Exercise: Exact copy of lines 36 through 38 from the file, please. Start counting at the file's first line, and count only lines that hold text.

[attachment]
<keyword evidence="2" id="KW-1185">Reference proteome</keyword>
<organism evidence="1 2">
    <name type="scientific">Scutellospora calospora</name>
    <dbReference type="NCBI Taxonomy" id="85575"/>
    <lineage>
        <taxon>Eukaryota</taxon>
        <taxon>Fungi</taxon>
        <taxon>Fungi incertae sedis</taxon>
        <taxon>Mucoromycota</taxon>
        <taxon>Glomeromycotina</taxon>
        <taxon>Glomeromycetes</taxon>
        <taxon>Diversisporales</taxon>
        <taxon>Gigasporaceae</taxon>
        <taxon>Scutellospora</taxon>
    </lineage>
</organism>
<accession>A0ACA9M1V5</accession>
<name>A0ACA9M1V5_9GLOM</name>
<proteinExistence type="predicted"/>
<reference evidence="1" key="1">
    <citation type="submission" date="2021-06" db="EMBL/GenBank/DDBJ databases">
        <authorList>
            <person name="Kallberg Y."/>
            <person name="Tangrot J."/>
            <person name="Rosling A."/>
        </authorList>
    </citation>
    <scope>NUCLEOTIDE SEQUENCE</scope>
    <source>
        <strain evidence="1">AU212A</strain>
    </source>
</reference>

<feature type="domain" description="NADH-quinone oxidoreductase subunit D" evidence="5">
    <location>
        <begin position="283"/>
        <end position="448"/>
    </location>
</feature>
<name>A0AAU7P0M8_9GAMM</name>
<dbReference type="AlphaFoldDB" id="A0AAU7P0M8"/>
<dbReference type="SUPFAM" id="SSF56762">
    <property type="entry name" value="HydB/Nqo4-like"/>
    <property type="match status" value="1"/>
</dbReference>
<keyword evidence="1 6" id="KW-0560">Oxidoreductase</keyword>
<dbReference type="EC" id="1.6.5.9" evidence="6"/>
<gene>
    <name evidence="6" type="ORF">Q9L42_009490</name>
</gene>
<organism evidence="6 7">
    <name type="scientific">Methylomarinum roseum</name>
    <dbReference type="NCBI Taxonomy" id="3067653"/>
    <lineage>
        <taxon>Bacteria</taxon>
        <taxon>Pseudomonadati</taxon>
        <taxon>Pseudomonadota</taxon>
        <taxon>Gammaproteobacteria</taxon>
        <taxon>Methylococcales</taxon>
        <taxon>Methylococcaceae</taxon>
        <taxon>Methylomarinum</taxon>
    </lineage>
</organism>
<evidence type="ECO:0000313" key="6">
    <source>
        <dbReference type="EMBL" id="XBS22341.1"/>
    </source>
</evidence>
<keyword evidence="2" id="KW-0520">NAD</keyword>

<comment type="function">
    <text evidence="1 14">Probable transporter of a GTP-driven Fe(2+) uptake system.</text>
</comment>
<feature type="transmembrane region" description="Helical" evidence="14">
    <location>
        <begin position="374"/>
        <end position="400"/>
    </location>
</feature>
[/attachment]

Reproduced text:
        <end position="448"/>
    </location>
</feature>